I reluctantly decide to drop the subject, still unconvinced their side of the story was true.  Suzie becomes quiet, walking back over to the window as we begin our descending back to the earth, Diana and Harold following wordlessly behind her. It takes a couple long, agonizing minutes for us to land.  Once the door opens, a different man leads us out, bidding us farewell and wishing us a good night.  No words are exchanged between anyone as we make our way to the place where we had first met one another.  Still troubled by our previous conversation, we arrive to the spot, and then wave each other off.  As they walked away, I see Suzie’s still deep, blue eyes, glancing behind her, staring through me.  It looks as though she mouths “goodbye” to me one last time, but I’m not sure.  When they disappear around the corner, I feel flushed.

My face growing pale, I make my way back to where Jimmy had dropped me off, receiving many concerned looks from passing individuals.  My mind reels back to when these same people had been frozen in time.  Deep in thought, I find myself constantly bumping into several people.  After muttering sorry to a couple more, I decide that stressing over what just occurred at the time would need to wait for a better setting.  However, a new question crosses over me, causing me to stop momentarily to think.  Should I tell Jimmy what just happened?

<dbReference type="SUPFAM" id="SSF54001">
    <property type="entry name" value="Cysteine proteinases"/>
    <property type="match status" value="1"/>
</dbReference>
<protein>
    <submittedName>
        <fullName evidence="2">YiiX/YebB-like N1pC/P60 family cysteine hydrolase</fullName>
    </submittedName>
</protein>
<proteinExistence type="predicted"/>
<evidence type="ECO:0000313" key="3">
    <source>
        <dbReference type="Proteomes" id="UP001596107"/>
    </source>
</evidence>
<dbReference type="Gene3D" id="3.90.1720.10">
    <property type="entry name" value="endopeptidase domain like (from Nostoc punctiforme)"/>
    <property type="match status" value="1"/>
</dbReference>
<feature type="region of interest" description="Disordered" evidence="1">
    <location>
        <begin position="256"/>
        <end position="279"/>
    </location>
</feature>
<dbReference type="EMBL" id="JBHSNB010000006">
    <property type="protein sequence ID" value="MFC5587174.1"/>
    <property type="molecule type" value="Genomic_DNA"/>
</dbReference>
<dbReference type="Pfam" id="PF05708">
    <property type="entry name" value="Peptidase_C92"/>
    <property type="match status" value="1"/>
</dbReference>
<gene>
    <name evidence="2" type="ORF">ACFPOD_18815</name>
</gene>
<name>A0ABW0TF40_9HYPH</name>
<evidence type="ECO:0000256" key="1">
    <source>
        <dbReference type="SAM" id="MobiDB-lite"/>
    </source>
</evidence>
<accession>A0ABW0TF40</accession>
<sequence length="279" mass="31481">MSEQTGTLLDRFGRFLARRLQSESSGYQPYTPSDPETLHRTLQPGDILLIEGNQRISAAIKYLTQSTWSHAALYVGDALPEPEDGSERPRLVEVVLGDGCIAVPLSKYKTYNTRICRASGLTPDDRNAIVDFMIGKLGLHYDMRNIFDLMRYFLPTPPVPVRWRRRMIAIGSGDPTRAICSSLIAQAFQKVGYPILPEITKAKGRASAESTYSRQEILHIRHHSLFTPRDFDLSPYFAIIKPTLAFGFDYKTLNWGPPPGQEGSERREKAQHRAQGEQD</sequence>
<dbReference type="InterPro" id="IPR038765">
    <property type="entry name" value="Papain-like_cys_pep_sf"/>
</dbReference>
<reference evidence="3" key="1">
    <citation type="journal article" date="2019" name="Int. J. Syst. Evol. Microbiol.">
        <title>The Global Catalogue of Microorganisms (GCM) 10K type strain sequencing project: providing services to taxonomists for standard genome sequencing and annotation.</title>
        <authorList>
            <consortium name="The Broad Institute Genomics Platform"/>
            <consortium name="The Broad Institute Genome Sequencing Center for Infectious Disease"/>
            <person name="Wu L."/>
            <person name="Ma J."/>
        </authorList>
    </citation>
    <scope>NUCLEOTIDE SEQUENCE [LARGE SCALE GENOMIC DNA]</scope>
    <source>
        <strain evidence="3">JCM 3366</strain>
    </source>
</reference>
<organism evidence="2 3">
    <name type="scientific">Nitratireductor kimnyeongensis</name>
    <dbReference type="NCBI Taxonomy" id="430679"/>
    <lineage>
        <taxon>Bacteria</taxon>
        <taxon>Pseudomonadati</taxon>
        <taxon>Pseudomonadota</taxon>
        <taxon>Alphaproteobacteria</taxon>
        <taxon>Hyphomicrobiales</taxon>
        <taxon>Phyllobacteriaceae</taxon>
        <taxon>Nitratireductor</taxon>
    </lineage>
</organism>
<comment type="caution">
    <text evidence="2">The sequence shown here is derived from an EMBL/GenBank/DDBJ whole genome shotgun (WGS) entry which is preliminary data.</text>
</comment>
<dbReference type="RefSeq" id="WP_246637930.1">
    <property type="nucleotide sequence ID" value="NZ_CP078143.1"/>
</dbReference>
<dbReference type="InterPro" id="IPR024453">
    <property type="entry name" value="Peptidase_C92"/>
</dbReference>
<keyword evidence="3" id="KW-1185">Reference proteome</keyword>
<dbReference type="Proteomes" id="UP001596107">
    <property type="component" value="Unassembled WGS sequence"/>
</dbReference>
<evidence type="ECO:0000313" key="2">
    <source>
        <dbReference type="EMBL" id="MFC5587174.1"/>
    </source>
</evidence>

No, of course not, I say to myself, he would think I was losing it.  And with that, I continue my stressful walk toward the parking lot.  In no time at all, I’m standing at the curb where I had received my watch.

“Hey!” a voice screams, “Where the heck have you been?!  I’ve been here for nearly an hour looking for you!  We’ve got to leave, NOW!!!”

Panic rises up my throat, making me want to choke.  Jimmy’s voice sounds frantic.  I sprint full speed to the open door of the limo, not bothering to slow down, jumping inside.  I stare blankly at my watch, “Damn it…” The door slams shut.  It was six thirty.